Cricket News By TODAYLIVESCORE.INFO - Passion fuels South Africa's victory path. Kagiso Rabada was at his passionate best as Miller struck two sixes to close the game.
Kagiso Rabada was at his passionate best as Miller struck two sixes to close the game.
Even the pandemic couldn't stop the South Africans from shimmering on Saturday, and not only because of Sharjah's hellish heat. They lined up for the anthems not socially distanced, as the ICC says they should and as the Sri Lankans did, but properly shoulder-to-shoulder with arms linked. Their faces, as they sang, were of utterly serious men.
The heightened passion was also evident in the field, where they threw themselves around with the commitment of commandos and nailed the stumps more often than not with their throws. And between the wickets, where their running bristled with aggression.
It was always going to be thus. At least, it was after Tuesday, when Quinton de Kock set in motion a series of unfortunate events by refusing to play against West Indies in Dubai on Tuesday because CSA's board had instructed the team to take a knee. By Thursday de Kock had relented, and on Saturday, like everyone else, he kneeled.
And the Sri Lankans remained standing – as they have been ordered to do by their board. Because, say the Lankan suits, politics and sport should not collide. This in a country where, mind, government demands the right to approve the selectors' decisions before they can be made public. At least their players know better than to defy a board directive.
At a press conference after the match, Tabraiz Shamsi was asked if the South Africans were pleased to have De Kock, their leading run-scorer in the format among current players, back in the XI. “Of course,” Shamsi said. “A player of that quality, everybody would be happy to have someone like that in their team.”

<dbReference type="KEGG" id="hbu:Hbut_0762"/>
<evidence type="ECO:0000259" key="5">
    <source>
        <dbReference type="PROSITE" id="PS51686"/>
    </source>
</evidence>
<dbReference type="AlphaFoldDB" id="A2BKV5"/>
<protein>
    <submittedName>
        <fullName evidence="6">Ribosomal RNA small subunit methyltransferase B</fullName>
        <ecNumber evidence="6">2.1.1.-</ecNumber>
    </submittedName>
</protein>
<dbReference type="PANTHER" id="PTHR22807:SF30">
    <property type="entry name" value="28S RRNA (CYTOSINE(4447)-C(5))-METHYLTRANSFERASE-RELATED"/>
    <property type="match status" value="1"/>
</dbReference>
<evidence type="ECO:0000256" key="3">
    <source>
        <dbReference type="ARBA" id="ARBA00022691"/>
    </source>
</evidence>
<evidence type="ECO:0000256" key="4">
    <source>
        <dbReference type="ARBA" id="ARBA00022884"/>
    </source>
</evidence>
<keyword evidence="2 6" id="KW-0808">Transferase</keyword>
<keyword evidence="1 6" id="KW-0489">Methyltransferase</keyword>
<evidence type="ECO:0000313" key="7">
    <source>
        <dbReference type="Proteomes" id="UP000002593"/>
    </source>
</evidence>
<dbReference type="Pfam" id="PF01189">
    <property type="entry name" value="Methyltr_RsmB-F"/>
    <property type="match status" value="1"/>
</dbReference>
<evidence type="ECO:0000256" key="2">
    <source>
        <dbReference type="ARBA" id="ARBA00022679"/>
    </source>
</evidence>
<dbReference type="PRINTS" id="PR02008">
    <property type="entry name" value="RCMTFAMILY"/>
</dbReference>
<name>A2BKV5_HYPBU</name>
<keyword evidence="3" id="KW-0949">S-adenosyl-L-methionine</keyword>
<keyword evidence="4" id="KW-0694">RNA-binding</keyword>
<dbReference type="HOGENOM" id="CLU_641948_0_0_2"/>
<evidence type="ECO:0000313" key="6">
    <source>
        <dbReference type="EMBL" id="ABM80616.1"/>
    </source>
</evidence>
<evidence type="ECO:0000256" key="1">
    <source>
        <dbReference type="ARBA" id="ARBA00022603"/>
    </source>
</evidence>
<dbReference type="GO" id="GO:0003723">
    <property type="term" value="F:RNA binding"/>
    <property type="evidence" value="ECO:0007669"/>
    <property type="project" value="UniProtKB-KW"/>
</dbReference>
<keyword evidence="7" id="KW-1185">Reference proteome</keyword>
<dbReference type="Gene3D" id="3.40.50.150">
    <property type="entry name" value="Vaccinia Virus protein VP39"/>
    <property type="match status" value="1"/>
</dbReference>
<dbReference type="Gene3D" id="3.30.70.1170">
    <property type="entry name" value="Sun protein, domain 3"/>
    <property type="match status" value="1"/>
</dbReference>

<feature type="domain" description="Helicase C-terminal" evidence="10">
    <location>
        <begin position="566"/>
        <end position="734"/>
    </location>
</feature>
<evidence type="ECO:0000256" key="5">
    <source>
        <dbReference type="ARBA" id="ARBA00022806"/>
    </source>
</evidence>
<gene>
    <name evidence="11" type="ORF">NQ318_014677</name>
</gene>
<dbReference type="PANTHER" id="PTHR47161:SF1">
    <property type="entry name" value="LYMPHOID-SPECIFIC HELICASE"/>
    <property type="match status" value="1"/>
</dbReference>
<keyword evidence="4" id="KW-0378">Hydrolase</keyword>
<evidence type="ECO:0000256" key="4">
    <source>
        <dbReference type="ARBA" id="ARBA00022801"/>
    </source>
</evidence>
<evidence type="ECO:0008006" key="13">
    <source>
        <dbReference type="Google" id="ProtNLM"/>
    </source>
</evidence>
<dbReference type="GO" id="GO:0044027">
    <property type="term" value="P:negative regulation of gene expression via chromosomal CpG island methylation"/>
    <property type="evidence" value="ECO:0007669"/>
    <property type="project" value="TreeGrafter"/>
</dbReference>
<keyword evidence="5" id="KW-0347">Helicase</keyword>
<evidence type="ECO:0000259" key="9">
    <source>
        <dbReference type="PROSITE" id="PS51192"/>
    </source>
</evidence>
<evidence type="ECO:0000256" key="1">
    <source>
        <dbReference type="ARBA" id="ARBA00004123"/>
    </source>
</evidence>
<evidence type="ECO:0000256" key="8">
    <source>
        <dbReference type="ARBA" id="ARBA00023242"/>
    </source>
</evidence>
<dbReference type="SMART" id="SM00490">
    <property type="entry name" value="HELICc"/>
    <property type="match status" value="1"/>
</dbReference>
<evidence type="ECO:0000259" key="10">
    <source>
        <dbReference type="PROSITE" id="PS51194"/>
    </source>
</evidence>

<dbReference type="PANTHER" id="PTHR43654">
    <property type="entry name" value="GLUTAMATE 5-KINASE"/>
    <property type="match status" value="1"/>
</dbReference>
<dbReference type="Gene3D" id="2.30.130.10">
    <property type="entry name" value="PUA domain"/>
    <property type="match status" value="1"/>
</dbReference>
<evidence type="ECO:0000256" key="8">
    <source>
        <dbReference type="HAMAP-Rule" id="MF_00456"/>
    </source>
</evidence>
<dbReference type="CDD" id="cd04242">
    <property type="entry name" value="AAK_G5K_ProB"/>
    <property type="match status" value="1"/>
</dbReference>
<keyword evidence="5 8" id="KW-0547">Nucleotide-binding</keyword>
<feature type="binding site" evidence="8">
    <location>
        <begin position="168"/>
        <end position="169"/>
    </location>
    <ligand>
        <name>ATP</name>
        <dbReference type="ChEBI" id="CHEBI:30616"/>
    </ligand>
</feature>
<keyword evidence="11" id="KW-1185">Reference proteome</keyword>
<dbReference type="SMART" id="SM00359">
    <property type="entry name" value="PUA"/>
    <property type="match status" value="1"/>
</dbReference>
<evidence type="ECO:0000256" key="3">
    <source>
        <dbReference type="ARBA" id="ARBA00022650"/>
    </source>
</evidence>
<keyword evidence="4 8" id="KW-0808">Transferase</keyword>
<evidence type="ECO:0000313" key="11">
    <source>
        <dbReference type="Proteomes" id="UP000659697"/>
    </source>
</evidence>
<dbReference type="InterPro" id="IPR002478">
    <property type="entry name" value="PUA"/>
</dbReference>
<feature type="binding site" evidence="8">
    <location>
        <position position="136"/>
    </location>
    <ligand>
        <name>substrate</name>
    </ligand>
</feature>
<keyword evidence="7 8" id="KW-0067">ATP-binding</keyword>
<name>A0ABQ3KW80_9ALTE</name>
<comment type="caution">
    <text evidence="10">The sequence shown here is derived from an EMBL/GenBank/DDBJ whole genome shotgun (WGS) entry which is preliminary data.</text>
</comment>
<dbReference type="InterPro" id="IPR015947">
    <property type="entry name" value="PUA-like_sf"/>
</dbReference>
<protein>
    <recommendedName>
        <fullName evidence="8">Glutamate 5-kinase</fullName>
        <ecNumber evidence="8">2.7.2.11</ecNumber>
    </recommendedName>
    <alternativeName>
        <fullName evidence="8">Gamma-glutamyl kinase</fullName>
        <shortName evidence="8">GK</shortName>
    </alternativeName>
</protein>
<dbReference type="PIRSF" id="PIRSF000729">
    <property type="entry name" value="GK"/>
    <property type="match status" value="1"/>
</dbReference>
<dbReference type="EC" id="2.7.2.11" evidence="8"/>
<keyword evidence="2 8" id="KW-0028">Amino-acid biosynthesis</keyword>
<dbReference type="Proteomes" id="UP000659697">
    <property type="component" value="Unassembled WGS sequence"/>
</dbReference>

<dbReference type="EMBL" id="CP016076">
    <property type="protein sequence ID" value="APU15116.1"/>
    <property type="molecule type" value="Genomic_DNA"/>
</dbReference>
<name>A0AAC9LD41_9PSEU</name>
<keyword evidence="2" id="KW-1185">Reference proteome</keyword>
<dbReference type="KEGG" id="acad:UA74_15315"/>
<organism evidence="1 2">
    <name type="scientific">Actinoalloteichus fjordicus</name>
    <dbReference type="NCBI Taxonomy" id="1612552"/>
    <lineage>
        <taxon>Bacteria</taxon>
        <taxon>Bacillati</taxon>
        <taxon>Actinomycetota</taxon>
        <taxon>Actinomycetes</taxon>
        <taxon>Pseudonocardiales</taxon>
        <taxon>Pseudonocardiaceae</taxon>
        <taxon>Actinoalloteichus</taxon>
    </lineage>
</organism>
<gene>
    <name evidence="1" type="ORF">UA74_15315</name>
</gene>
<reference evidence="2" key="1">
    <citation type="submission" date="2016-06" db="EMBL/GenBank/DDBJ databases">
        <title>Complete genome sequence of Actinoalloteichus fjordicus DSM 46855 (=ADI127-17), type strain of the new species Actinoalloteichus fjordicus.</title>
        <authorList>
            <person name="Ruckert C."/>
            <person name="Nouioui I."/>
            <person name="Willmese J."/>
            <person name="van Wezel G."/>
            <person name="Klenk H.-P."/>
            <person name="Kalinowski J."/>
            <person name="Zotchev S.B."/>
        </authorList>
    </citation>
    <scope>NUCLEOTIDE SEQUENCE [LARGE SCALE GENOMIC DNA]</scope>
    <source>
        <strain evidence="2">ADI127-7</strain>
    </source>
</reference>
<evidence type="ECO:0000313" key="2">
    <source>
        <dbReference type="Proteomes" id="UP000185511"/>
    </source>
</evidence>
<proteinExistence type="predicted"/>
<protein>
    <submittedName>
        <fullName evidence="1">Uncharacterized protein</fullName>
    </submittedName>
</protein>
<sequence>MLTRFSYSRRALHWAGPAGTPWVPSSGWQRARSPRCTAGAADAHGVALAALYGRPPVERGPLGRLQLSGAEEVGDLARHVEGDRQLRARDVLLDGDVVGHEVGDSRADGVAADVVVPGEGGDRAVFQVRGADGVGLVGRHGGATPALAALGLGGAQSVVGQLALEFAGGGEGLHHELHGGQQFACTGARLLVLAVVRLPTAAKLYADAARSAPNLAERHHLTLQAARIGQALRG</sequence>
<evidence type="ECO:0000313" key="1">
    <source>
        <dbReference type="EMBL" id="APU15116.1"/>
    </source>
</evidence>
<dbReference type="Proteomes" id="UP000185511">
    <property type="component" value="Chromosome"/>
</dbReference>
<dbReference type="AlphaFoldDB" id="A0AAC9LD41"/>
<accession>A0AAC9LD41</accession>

The De Kock saga lit a blaze of emotion in South Africa's team, which was burning bright by the time the flames leapt Sharjah's snug boundaries on Saturday. The Sri Lankans were smouldering themselves, and fought fire with fire. Having already lost to Australia they knew another defeat would put a potentially insurmountable obstacle on their path to the semi-finals. The same was true for the South Africans, who also were beaten by the Aussies. So Sharjah's forecast high of 34 degrees Celsius on Saturday was cool compared to the steepling temperature in 22 hearts and minds. Accordingly, the teams delivered a white-hot contest.
On the same pitch on Friday, West Indies defended 142 to beat Bangladesh. A day later, Sri Lanka, set the identical task, held that line until there were two balls left in the match, when Kagiso Rabada took the first opportunity to settle the issue by splintering a four through third off Lahiru Kumara.
The game should have been won when Wanindu Hasaranga claimed a hattrick across the 15th and 18th overs. He would have had four in four had a delivery that was headed for Rabada's stumps when it rapped his back pad not pitched outside leg stump. Thanks to Hasaranga, South Africa crashed from having seven wickets in hand to score 47 off 31 balls to needing 31 off 16 with all of their recognised batters, bar David Miller, dismissed.